VIDEO: Family lives above 'crumbling cave' in Hellshire
The crumbling floor in the kitchen of a Hellshire Park house occupied by Juliet Taylor, her two daughters and granddaughter. (PHOTOS and VIDEO: Ramon Lindsay)
The Taylor family in Hellshire Park lives daily under the invisible finger of deadly disaster. They live in a one-bedroom studio dwelling located above a cave and the house is beginning to crumble under ravages of time - and gravity.
A few months ago, a sinkhole mysteriously appeared in the kitchen, causing great consternation for Juliet Taylor and her two daughters, aged 13, and 5, and her three year old grand-daughter (the child of an older daughter who doesn't reside at the house) who live in the house.
"My dad bought a house in the 1980s but I recently found out that under the house is hollow, we live on a cave. I am on a cave, the cave is before me, around me, no matter what I do, I will have a problem. One morning, I woke up, the floor in the kitchen fell in, underneath the house itself is hollow, anything can happen to us at anytime," Taylor told Loop Jamaica reporter Claude Mills.
"I poured stones in it (hole in the kitchen) to full it up because is just an open space, and now, the tiles dem in the house are loose. I am worried sometimes, especially since the reports of tremors in the news. I am worried but at least I didn't really feel the tremors any at all in Hellshire Park but you never know."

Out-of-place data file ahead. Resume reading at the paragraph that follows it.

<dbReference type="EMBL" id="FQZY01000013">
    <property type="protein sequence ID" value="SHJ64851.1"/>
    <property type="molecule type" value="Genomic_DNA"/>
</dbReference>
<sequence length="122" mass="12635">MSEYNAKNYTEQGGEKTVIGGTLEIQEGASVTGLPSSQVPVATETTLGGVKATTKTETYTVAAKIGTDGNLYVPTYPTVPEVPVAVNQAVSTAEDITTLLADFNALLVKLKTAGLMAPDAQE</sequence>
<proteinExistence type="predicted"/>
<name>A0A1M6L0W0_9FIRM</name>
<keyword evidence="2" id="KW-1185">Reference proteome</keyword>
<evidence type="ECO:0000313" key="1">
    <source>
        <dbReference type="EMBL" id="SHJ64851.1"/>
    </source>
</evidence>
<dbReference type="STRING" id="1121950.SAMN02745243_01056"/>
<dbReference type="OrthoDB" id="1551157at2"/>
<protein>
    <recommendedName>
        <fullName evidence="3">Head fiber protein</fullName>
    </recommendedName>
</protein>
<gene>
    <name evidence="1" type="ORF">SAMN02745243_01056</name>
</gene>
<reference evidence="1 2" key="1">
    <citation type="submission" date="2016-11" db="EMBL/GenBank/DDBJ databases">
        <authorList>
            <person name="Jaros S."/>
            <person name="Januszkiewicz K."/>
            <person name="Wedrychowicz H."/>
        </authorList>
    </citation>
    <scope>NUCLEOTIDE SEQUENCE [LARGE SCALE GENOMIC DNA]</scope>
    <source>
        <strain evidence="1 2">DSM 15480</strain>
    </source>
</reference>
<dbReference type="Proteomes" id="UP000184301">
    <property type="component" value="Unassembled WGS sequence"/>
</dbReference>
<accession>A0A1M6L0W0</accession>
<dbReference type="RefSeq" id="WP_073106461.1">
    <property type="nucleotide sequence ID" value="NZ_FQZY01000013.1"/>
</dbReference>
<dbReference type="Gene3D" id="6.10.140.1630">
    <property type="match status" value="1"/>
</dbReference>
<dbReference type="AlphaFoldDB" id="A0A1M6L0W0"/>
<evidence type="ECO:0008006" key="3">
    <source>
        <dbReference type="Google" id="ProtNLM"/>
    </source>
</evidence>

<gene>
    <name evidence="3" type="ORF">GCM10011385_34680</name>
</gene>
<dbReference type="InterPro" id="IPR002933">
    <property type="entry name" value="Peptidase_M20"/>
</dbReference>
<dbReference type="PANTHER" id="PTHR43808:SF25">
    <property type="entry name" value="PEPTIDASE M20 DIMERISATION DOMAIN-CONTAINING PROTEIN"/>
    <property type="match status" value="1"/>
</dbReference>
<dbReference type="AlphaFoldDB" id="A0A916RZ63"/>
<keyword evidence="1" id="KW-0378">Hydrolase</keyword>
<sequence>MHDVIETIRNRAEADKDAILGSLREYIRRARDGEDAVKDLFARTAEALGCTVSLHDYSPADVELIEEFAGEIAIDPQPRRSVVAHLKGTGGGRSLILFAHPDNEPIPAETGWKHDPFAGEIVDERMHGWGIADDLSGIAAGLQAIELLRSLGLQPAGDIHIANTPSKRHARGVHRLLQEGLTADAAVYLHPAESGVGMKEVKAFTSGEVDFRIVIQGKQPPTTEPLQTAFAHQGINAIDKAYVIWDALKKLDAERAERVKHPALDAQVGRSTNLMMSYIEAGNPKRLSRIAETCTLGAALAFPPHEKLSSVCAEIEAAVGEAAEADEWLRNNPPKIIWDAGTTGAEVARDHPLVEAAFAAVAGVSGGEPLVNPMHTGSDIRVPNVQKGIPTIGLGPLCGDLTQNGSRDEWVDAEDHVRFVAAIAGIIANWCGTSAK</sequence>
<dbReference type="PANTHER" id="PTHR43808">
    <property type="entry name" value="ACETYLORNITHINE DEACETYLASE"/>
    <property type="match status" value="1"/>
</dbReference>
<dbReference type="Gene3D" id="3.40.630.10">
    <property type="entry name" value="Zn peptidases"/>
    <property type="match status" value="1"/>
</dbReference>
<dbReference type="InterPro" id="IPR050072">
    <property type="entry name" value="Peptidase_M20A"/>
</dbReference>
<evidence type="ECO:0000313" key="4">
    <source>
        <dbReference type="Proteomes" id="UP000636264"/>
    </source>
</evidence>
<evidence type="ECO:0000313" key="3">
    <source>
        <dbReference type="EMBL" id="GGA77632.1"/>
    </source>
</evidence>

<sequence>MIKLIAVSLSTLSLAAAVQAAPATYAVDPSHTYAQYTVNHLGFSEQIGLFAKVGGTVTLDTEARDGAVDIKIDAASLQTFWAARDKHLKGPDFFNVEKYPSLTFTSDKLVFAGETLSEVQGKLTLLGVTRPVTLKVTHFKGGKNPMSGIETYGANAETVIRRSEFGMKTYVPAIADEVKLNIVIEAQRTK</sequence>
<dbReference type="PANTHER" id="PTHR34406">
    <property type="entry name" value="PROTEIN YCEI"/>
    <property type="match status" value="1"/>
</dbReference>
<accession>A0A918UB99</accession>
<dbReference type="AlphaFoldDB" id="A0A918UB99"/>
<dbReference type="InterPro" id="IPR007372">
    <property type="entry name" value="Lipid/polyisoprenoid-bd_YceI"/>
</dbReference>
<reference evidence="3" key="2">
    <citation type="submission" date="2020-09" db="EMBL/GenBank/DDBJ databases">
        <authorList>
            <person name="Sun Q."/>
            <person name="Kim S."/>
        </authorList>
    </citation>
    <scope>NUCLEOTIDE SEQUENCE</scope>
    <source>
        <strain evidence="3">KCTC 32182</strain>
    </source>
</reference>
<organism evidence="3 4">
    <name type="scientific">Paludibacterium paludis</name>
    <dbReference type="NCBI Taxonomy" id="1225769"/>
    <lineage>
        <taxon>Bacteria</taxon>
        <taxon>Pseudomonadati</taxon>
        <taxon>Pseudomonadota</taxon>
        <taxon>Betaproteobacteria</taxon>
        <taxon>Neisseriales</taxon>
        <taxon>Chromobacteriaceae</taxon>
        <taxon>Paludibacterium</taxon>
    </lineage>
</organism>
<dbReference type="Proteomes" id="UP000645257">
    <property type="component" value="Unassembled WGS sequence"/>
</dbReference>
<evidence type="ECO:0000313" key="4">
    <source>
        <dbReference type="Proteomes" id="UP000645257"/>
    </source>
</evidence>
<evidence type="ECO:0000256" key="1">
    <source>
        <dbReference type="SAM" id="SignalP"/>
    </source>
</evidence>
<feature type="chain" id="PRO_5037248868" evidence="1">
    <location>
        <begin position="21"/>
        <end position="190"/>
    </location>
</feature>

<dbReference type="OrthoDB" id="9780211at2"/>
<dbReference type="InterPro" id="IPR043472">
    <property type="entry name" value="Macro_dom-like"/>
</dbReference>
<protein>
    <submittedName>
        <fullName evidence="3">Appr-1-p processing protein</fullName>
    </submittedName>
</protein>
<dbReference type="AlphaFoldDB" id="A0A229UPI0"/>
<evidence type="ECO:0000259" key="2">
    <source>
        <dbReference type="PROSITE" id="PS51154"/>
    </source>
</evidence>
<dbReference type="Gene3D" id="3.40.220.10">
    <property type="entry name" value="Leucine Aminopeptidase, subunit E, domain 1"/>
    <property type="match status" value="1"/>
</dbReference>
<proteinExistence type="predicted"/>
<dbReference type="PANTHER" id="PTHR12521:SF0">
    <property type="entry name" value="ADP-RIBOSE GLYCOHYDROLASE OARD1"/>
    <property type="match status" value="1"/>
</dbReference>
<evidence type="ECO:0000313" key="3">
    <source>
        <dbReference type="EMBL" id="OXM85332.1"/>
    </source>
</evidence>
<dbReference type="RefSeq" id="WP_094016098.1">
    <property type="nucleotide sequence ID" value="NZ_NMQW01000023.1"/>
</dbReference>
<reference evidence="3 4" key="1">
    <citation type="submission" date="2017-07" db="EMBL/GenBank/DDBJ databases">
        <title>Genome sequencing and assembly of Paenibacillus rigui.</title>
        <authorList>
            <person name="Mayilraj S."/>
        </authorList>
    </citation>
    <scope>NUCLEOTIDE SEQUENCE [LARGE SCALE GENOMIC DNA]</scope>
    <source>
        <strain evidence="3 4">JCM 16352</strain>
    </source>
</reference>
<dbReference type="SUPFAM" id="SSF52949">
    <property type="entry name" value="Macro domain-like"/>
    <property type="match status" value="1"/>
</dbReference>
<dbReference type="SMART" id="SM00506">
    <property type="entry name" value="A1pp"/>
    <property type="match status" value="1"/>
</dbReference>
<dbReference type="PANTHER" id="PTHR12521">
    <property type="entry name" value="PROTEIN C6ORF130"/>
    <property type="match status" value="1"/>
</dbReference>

Hellshire Park is located in the Hellshire Hills area of Portmore, a huge expanse of scrub, cacti, low hills, white sand beaches, and limestone caves, much of it still untouched despite the encroachment of housing estates.
Taylor had been considering doing additional construction to her dwelling before the sinkhole incident.
"I had planned to take off the top and put another room, but then the kitchen caved in. If I had done that, everything would have caved in. I am glad the sinkhole happened because it was like a warning," she said.
Other neighbours have similar problems with the terrain.
"My neighbour had to renovate the floor from the verandah go straight back because it burst. They fix it because they can, I can't do anything. I need someone to tell me what to do, three contractors and tell me that I have to redump the land, dig it out and dump it back because the land is hollow. After the meeting, the UDC representatives said they would come and look at it, nobody turned up, nobody called," she said.
Her father, Desmond Taylor, who bought the house during the 1980s, died 10 years ago. But the problem lives on.
"It is frustrating and hard, I went to UDC, they didn't give me a response. Another company came and look at it, and said it is not their problem. Mr Cowan called them and UDC said it is more than 30 years that house was bought so it is not their concern.There is nothing in the floor, no steel or nothing, they pour sand in it and put tile over it, for my dad to have paid money for that, that doesn't make any sense. You cannot do anything on the land, I am going to lose if I do anything," she complained.
Taylor's biggest fear is a major earthquake. According to the Earthquake Unit at the University of the West Indies, about 200 earthquakes are located in and around Jamaica per year most of which are minor, having magnitudes less than 4.0.
"The floor has cracks in it all through the house, so I have to walk lightly, you can't jump in the house, you don't know what may happen, one morning, we might wake up and find ourselves underground in the cave, is something that trouble me bad," she said.